I certainly have. I lost count on how many "comments" I had to delete coming from people who claim to have solved the entire mystery of the universe. Love that DELETE button on Blogger. I've ever used the MARK AS SPAM on habitual crackpots who can't seem to get a clue that none of their garbage will ever get free advertisements on here.

Ah, such fun!



Anonymous said...

Agree completely, and it is a problem that is definitely getting worse.
Re 2000 computer fixes, is it definite this was a false fear, or were some glitches indeed prevented? I often wondered..

JC said...

RE Y2k and date glitches - it's so easy to sandbox a machine, change the date and see what happens. Usually nothing. Some very old COBOL code used two figure year stamps to save space, the banks fixed most of those years before y2k anyway.

BTW - you still have all those links to global warming doomsayers on the right hand side of your blog. You might want to get rid of those, unless you're trying to be ironic.

Professor R said...

JC: I'm not really in the business of changing things on my blog on the say so of some anonymous commentator.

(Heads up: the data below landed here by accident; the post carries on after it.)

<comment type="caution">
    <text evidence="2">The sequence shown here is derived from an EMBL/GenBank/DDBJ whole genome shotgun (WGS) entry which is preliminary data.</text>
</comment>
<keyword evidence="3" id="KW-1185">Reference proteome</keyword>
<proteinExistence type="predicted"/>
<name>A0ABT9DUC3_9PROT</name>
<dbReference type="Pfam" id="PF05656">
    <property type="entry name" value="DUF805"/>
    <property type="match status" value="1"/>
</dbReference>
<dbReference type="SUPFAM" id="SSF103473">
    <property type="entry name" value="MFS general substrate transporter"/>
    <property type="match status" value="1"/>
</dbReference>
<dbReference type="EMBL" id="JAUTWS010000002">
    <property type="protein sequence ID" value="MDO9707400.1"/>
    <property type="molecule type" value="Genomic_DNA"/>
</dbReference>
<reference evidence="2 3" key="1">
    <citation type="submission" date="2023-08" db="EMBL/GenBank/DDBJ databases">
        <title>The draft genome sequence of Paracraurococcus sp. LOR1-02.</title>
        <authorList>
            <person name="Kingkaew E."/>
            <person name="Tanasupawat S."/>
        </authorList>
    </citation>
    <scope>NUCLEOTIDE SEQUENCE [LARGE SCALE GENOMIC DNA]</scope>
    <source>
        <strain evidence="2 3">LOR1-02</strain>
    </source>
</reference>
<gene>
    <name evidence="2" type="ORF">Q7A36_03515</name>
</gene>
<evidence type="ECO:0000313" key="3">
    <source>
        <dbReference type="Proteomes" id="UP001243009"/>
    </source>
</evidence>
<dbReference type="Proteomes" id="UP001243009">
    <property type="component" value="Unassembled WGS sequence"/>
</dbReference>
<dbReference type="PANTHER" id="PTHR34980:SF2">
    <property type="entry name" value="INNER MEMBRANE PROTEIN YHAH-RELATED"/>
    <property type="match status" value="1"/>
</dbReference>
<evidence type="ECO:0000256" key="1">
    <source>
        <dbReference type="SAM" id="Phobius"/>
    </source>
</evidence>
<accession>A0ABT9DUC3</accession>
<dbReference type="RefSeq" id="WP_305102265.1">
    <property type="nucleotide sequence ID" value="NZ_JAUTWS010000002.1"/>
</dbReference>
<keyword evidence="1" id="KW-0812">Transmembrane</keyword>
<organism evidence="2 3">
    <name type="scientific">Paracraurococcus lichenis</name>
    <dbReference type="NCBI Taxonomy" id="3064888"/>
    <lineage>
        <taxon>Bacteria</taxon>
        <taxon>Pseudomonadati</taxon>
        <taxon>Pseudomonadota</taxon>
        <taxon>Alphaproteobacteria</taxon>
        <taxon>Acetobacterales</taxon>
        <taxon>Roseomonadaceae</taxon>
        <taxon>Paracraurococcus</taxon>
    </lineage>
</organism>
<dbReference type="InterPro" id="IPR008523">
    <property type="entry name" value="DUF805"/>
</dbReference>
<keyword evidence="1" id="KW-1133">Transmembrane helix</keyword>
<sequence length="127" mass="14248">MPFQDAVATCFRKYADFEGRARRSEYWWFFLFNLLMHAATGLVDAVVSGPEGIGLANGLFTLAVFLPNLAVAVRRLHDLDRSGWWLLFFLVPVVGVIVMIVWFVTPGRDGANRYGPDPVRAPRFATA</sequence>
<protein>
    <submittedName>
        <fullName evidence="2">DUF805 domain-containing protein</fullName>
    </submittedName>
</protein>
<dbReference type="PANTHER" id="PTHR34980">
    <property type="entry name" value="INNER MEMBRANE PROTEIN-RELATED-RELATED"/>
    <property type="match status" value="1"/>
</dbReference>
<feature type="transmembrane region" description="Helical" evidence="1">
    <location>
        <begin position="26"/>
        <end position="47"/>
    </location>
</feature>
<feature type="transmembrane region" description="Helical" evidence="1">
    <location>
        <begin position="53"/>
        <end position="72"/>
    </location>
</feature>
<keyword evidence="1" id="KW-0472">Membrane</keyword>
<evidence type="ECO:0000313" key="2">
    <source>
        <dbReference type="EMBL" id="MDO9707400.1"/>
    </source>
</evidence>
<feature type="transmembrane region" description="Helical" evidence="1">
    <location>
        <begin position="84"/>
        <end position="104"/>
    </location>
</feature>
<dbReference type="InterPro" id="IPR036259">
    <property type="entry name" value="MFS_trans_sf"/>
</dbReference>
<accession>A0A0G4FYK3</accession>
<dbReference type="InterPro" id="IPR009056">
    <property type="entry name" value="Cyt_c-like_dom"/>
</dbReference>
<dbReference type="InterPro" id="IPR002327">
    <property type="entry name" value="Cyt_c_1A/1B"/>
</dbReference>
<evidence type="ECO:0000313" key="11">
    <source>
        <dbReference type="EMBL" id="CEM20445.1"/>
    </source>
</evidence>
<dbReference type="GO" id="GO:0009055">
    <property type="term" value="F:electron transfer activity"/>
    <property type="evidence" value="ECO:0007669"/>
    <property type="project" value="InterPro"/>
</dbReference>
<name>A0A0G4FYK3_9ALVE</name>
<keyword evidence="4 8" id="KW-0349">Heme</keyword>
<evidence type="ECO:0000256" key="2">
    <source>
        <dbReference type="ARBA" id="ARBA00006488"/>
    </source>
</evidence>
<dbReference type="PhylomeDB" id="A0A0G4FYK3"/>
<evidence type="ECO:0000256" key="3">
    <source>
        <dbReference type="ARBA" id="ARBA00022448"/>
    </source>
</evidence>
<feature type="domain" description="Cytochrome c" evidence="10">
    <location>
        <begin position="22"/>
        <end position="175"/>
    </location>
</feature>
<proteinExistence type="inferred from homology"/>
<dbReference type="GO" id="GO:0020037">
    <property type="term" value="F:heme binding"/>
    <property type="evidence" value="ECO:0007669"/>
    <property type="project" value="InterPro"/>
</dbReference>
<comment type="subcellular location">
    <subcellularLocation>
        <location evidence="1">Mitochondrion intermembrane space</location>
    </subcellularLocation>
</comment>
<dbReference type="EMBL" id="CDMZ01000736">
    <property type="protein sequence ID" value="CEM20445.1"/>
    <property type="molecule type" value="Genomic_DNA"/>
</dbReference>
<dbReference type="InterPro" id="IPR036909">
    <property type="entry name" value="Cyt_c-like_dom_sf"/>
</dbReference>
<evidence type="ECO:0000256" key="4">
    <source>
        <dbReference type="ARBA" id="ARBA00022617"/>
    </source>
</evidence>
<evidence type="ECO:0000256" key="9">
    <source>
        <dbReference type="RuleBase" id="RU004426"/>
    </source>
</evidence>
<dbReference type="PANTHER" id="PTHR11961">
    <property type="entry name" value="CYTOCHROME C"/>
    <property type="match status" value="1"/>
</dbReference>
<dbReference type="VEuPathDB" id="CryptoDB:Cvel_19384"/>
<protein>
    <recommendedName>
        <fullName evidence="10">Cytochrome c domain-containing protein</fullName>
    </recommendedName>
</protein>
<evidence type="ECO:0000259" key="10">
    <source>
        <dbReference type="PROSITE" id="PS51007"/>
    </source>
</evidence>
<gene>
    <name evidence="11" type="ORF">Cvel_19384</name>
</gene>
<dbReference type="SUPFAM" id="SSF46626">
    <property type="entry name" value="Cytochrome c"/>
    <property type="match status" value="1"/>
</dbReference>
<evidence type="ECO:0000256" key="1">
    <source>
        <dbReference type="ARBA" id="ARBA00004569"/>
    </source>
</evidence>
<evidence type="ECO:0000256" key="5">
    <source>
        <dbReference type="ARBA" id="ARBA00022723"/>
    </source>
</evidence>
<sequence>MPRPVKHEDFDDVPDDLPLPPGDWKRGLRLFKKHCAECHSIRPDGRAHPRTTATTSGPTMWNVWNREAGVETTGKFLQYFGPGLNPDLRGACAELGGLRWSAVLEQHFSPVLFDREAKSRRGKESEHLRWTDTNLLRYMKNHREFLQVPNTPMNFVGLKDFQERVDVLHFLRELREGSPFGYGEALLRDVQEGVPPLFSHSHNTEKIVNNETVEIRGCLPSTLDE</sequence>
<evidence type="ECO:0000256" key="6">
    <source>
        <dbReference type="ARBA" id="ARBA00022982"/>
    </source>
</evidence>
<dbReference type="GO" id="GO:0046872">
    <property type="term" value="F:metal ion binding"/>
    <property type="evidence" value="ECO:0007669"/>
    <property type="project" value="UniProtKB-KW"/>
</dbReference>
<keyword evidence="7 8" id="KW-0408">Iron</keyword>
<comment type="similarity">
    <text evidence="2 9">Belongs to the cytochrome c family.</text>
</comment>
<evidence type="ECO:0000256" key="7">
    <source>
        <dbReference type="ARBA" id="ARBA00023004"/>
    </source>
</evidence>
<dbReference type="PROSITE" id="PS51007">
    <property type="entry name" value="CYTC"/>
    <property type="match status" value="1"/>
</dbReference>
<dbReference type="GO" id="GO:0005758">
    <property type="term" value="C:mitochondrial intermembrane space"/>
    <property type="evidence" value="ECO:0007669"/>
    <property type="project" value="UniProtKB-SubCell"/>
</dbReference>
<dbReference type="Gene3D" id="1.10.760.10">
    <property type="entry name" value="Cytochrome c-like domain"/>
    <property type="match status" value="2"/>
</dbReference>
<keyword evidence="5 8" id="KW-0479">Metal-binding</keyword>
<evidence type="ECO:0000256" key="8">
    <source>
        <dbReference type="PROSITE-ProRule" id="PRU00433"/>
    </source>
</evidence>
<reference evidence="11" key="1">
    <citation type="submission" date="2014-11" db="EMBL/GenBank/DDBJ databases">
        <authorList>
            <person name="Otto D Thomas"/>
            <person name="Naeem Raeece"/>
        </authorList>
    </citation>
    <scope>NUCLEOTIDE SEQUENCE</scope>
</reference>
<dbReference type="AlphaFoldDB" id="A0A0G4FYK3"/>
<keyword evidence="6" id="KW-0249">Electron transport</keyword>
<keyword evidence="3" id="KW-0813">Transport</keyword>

What you dismiss as 'global warmimng doomsayers'is the verdict of the vast majority of the world's climate scientists.

JC said...

I wasn't actually requesting a takedown, just pointing out the weirdness.

As for the validation, most of those scientists have a dependency on the theory itself. It's a circular argument. Very much like CapGemini or Accenture telling you the y2k bug is going to cause chaos. Sure, they're the experts, but therein lies the problem...

Professor R said...

Sigh. Most physicists I know do not have 'a dependency' on the theory of greenhouse gases.
What we do have is an understanding of basic physics - and to confuse the very real dangers of increasing the concentration of greenhouse gases in the atmosphere with silly scares such as the LHC scare mentioned by Zapper Z seems very foolish indeed

JC said...

Oooh, I see what you did there:

You started with "majority of the world's climate scientists"

Then I retorted with: "most of those scientists"

Then you said: "Sigh. Most physicists I know..."

A patronising sigh to distract me, followed by a cheeky straw man bait and switch to the argument. You're good! Not enough to convince me, but you'd have thrown most people by now. Well done.

Professor R said...

Enjoy your cospiracy theories while you still can. In the meantime, you could ask yourself what could ever convince you that the anthropic climate change is real.
The answer is nothing because your opinions on based on any sort of knowledge of the subject, nor are you willing to listen to those who have studied the subject

JC said...

"Enjoy your conspiracy theories while you still can."

Of course, because we don't have much time left :) I think you've answered the question posed in the title of this thread. Thanks!

"you could ask yourself what could ever convince you that the anthropic climate change is real."

Ummm. Wait ten years, revisit this page, and see if I can keep a straight face or not?